Source:The Daily Review
“Made-for-TV** – WJBK 2 Detroit – The Jayne Mansfield Story (Made-for-TV) – This is the Original Oct.29,1980 broadcast with Commercials followed by a few minutes of Local News.
“The Jayne Mansfield Story” (Made-for-TV) CBS Wednesday Night Movie (Oct.29,1980)
Promo for the rerun of the 1980 made for TV movie “The Jayne Mansfield Story” starring Loni Anderson and Arnold Schwarzenegger on the April 27, 1982 CBS Tuesday Night Movies.
Opening to the world premiere of “The Jayne Mansfield Story” from 10/29/80.”
From Danijel Ostojc
At risk of sounding old here: when I was growing up in the 1980s and even when I was in high school in the early 1990s. network original movies that were made and produced by the networks, were actually worth watching.
CBS, NBC, and ABC, all had their own movie companies that were part of their entertainment divisions and had one night a week and sometimes multiple nights if they were showing a mini-series where they should show two-hour movie and sometimes longer than that.
The networks would produce their own movies and of course would show movies that were from Hollywood and perhaps had been out for a year or so, or longer. Very similar to what HBO, Showtime and others do on cable.
Probably watched 5-6 of James Bond series of movies in the summer of 1992 alone on ABC. The networks did this because they were good at it and knew what movies to pick and how to promote them and what kind of cast they could put together and so-forth. But also because cable wasn’t as dominant in the 1980s as it became in the 1990s. CBS, NBC, and ABC, were worried about each other. And not so much what HBO, Showtime, Cinemax, TNT, USA, etc, were doing on cable.
Because the cable networks simply didn’t have the resources that the broadcast networks had back then. And to certain extent today as well, but cable networks are much powerful and influential today than they were back then.
I only mention all of this because I’m trying to bore you into a coma. Especially if you weren’t even born yet in the 1980s. Actually, because the Jayne Mansfield Story was a TV network movie that CBS put together with the producers, directors, creators, and writers of the movie.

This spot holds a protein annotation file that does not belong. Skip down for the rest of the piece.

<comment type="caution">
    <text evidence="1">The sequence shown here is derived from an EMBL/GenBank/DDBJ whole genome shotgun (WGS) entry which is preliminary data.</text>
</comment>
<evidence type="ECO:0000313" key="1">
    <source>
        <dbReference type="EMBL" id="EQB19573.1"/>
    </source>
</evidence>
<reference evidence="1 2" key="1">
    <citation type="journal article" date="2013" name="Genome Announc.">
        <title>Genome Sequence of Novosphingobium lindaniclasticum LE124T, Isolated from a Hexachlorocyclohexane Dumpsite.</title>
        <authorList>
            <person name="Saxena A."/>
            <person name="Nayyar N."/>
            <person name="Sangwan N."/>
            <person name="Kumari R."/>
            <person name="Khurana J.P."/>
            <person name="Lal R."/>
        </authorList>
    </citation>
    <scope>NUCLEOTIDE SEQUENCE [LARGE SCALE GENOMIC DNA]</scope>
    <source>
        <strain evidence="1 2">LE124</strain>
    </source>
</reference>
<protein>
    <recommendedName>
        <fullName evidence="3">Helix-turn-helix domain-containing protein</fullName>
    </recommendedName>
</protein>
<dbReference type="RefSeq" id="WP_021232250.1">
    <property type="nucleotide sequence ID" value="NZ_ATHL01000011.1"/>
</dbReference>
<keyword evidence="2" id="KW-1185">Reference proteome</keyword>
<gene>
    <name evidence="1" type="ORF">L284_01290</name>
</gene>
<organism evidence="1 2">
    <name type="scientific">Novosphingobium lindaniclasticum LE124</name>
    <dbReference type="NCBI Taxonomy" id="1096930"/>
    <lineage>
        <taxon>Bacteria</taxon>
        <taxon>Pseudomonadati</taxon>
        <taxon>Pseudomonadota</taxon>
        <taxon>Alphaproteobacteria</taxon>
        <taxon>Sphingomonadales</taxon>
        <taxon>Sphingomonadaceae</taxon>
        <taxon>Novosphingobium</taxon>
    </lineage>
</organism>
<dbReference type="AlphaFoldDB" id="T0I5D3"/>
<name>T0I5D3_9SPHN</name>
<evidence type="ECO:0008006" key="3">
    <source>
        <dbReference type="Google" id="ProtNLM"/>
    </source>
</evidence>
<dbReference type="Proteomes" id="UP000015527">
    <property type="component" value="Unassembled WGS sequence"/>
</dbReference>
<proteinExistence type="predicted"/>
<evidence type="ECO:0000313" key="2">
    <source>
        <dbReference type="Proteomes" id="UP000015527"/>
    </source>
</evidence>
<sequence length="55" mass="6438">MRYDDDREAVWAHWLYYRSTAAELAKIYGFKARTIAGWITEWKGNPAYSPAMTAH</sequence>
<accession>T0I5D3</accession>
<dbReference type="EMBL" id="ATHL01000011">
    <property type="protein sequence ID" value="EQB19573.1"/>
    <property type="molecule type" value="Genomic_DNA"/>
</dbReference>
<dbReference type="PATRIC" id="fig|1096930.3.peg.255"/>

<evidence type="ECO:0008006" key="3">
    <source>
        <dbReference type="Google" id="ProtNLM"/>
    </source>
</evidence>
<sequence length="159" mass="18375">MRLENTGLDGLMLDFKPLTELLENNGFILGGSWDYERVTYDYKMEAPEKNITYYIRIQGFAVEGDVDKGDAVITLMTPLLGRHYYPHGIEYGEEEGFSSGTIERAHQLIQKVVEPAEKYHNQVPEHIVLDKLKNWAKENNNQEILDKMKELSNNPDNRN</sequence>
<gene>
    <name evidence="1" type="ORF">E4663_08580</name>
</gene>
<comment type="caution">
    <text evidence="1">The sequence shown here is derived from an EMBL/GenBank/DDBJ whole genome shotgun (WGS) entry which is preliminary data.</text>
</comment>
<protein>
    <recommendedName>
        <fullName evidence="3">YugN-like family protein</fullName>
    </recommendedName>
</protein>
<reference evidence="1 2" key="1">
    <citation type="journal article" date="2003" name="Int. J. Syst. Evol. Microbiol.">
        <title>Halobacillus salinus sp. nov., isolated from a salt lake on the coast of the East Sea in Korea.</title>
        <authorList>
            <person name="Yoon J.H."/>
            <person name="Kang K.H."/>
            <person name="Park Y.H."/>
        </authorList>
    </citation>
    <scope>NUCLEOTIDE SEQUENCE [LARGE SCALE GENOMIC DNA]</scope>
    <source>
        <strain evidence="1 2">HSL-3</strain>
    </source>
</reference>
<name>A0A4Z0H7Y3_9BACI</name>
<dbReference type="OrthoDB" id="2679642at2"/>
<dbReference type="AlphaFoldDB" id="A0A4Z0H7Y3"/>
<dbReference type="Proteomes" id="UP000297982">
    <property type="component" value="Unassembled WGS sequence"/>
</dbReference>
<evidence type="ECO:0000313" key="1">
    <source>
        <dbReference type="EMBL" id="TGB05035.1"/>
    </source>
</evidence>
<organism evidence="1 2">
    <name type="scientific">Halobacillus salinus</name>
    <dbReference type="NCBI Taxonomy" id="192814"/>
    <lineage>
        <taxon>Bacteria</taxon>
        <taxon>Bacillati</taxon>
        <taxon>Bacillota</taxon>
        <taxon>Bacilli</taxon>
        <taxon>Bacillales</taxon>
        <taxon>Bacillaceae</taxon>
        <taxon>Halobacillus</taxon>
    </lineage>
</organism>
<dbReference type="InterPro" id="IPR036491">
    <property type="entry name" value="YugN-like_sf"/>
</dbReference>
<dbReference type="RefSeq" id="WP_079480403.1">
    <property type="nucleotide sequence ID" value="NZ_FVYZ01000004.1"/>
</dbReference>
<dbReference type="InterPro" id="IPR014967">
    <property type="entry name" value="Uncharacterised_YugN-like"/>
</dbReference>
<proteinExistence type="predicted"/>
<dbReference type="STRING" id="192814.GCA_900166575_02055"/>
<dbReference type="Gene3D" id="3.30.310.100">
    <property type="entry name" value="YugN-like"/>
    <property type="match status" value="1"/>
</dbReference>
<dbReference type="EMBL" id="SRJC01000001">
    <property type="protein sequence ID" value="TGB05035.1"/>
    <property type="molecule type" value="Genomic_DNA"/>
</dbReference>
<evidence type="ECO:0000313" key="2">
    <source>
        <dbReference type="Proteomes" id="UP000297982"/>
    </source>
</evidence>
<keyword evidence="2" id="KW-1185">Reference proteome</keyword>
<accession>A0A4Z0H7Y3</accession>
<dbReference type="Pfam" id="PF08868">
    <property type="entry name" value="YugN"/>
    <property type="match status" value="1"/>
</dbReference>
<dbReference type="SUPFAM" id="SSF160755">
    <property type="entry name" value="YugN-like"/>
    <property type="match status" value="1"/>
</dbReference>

And The Jayne Mansfield Story and I’m only 4 years old when it came out in October, 1980 so I didn’t see it and only finally heard about it a year or so ago and saw a video for it on YouTube and the finally got to see the whole movie on cable (of course) on Get-TV last February and saw it again a few months after that.
And this was a network movie where you have Loni Anderson as the lead actress playing Jayne Mansfield and Arnold Schwarzenegger playing her husband and long time lover Mickey Hargitay. (The father of Mariska Hargitay)
Loni was already a star at this point with her guest appearances on Threes Company in the late 1970s playing Jack Tripper’s love interest. And then she lands WKRP in Cincinnati in 1978. (One of the best sitcoms of all-time) Arnold wasn’t a star as an actor yet, but he was a superstar professional bodybuilder and already well-known at this point. Mickey Hargitay was a superstar bodybuilder before become an actor as well.
This is a very good and funny movie and a lot of that has to do with Loni Anderson. Who has great comedic ability and one of the top comedic actresses of her generation at least. And she happens to playing a very funny woman in Jayne Mansfield who was very funny in real-life both intentionally and unintentionally, because she was so adorable and very immature and then add her comedic timing and you had a very funny woman who might still be working today had it not had been for her tragic car accident in 1967.
The movie covers Jayne’s life from when she became star in the early 1950s looking for work and basically forcing herself on her future agent Bob Garrett (played by Ray Buktenica) and he tells her if he’s going to represent Jayne that she’s going to have to change her hair and a few other things. But sees potential in her as a comedian.
And the movie goes from Jayne being discovered in the early 1950s where Hollywood wasn’t ready for her alway up to her fall and struggling to find work in the early and mid 1960s, to her tragic death in 1967.
Loni Anderson is just plain hot, sexy, adorable and funny as Jayne Mansfield. She’s as cute as a little girl with personality to match, but with body of a goddess with those legs, curves, chest and everything else, as well as the face. Arnold playing Jayne’s wife is also great as a very loving and caring husband of Jayne who tries to look out for her best interests and tries to manage her immatureness and irresponsible behavior, but fails at both and they split up in the movie.
I believe Jayne Mansfield in real-life would have been proud for how Loni played her and at least give her credit for doing such a great and accurate job. Because I think knew herself real well and didn’t try to be anyone other than herself even if she seemed overly adorable and even childish to even the people who loved and cared about her like Mickey Hargitay and her business people. This is a very entertaining movie that covers the struggles as Jayne making it as a great comedic actress, but someone who also wanted to be taken seriously in Hollywood and get serious parts with more meaning.